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Six Reasons Top Performers Jump Ship

NEW YORK (MarketWatch) -- The percentage of the American population with college educations has soared from roughly 5% in 1950 to about 27% today, according to the U.S. Census Bureau. Given this fact, some employers may assume that there's a glut of top-notch employees ripe for the picking. Not so.

Despite the proliferation of the college-educated, human-resources professionals are having a hard time filling positions in science, engineering and other hard-edge fields, according to a 2006 poll by the Society for Human Resource Management. Worse still, the new hires they do find often lack core skills, like basic professionalism and analytical aptitude.

If your organization is fueled by efforts of a handful of top performers, don't let them slip through your grasp. Here are six reasons highly skilled workers tend to seek out greener pastures:

They receive few rewards for good behavior.
If high performers receive no extra kudos or compensation for their extraordinary performance, they'll begin to wonder whether it's worth putting in the extra effort. It's important to acknowledge those who work to promote the success of the whole company. If you can't afford to reward them financially, find another way to recognize their contributions.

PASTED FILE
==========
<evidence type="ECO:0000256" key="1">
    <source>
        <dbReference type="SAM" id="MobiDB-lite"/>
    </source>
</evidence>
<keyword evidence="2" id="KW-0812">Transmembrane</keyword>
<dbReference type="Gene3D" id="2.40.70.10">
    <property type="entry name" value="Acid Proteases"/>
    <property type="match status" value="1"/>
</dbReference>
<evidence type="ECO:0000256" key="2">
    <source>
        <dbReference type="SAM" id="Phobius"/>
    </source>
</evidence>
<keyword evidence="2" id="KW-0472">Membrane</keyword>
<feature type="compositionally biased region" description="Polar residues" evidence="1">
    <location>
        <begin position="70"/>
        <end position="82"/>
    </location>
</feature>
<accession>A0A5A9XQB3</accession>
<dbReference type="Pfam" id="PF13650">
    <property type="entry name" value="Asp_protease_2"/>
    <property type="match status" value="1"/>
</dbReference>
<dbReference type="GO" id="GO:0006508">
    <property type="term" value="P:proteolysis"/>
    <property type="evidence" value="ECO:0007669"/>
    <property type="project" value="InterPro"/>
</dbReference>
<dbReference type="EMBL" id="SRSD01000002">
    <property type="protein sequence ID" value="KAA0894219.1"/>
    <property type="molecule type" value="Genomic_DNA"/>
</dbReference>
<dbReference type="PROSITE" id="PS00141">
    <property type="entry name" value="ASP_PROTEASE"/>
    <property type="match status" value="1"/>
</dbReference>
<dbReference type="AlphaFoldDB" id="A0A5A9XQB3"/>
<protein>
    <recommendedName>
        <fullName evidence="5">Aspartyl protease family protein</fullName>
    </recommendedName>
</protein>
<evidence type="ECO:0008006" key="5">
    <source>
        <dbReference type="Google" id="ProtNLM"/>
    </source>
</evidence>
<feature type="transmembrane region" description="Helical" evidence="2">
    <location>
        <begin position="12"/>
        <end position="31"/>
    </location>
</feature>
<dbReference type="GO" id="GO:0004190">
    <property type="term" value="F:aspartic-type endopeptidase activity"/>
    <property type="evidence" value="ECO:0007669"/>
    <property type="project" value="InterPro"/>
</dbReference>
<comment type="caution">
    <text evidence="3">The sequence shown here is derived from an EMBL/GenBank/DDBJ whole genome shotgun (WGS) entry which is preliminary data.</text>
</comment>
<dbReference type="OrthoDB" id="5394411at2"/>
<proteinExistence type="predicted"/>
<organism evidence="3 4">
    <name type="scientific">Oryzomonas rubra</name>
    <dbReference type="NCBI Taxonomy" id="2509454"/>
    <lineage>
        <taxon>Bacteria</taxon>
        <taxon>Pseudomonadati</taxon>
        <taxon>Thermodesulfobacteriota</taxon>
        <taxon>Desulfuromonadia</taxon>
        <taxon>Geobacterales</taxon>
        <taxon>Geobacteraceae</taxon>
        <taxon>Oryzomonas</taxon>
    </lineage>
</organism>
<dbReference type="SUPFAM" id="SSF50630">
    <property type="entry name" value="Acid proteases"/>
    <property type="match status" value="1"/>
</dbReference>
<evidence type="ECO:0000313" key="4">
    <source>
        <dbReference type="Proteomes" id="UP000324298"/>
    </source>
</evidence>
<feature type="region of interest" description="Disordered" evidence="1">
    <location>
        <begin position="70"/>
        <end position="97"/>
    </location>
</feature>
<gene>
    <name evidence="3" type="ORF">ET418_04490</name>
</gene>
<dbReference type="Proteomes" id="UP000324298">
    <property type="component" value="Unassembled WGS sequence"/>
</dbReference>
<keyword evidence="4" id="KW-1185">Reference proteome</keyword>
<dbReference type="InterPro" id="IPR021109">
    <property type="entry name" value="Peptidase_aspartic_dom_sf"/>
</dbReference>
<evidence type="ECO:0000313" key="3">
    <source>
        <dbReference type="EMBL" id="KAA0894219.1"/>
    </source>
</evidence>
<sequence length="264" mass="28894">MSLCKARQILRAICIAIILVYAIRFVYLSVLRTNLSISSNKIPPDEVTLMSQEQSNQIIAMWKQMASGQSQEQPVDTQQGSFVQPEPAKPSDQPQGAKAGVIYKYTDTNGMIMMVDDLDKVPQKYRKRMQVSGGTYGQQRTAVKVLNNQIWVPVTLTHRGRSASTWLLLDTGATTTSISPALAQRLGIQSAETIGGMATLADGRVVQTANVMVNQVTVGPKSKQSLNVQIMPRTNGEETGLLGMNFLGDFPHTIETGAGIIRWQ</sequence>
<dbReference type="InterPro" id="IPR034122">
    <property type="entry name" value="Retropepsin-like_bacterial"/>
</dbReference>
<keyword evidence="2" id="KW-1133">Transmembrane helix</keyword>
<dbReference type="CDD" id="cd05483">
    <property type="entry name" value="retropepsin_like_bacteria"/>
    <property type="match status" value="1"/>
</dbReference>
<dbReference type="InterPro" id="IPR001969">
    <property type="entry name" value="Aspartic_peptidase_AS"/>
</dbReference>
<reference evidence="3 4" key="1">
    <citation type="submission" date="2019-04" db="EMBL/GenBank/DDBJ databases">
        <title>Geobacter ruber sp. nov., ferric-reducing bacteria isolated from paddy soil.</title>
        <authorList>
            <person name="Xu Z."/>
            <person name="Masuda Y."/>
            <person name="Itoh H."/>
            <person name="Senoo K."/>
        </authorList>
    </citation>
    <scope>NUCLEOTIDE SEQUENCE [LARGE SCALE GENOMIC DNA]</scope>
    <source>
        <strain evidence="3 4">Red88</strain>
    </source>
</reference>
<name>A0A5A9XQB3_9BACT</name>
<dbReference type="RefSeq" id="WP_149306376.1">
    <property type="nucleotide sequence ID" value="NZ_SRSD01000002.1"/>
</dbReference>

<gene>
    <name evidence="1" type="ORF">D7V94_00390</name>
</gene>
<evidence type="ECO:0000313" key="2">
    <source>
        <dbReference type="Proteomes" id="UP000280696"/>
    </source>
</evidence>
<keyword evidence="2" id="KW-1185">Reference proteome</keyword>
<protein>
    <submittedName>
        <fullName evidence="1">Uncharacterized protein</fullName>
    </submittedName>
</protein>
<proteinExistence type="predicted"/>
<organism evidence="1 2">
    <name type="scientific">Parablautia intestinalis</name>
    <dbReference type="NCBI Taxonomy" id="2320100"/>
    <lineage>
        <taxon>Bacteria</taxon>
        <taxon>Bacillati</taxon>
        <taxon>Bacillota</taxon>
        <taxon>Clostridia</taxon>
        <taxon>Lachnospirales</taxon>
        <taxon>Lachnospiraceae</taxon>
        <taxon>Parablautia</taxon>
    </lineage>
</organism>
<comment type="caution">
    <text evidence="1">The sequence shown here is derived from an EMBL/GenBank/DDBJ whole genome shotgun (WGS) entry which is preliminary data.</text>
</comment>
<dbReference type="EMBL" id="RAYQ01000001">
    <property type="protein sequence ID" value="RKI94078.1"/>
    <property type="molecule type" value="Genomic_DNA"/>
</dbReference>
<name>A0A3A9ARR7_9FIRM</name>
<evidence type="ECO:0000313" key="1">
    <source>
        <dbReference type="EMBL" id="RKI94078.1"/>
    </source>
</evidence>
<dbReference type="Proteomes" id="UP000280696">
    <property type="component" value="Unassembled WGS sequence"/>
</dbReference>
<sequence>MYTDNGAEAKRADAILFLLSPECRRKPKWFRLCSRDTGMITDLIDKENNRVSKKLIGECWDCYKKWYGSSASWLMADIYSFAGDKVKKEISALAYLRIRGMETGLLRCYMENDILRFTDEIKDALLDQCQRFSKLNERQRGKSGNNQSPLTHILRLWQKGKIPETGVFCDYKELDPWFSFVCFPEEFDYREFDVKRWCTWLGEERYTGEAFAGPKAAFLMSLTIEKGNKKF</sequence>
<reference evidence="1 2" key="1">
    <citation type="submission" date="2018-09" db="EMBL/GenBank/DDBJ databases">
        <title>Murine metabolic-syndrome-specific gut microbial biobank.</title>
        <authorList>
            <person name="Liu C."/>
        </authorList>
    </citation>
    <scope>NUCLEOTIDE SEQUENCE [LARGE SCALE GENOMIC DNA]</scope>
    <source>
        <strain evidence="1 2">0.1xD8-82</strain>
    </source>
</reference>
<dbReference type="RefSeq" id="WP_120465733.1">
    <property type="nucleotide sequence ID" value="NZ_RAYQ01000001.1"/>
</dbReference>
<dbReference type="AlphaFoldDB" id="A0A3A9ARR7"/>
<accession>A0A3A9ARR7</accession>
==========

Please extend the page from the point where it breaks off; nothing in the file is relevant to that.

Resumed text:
They resent being micromanaged.
Top performers tend to be self-directed, out-of-the-box thinkers who enjoy problem solving. They're likely to feel creatively and intellectually stunted by a manager who insists on controlling every aspect of their performance. For best results, give top performers the room to answer challenges in their own ways.

They feel underutilized or unchallenged.
Because of their need for mastery, high performing employees can get easily frustrated and bored when their roles become too circumscribed or stagnant. The antidote: Feed them a steady diet of challenges.

They see no room at the top.
Top performers tend to thrive in an environment that allows them to continually learn and grow. If they find themselves in a situation that offers no obvious opportunities for advancement, they may feel stuck and their eyes may begin to wander.

They're faced with unreasonable demands.
Some employers overload high performers with an ever-increasing list of projects. There's nothing wrong with increasing responsibility, but be careful not to make reckless demands on people's time and energy.

They aren't apprised of changes in the organization.
If your outfit is undergoing changes that threaten to affect your top performers, don't leave them in the dark. Seismic shifts in the office hierarchy can be upsetting to employees at every level and high performers may seek out safer ground if they grow uncomfortable or fear their jobs are in danger.

By Marshall Loeb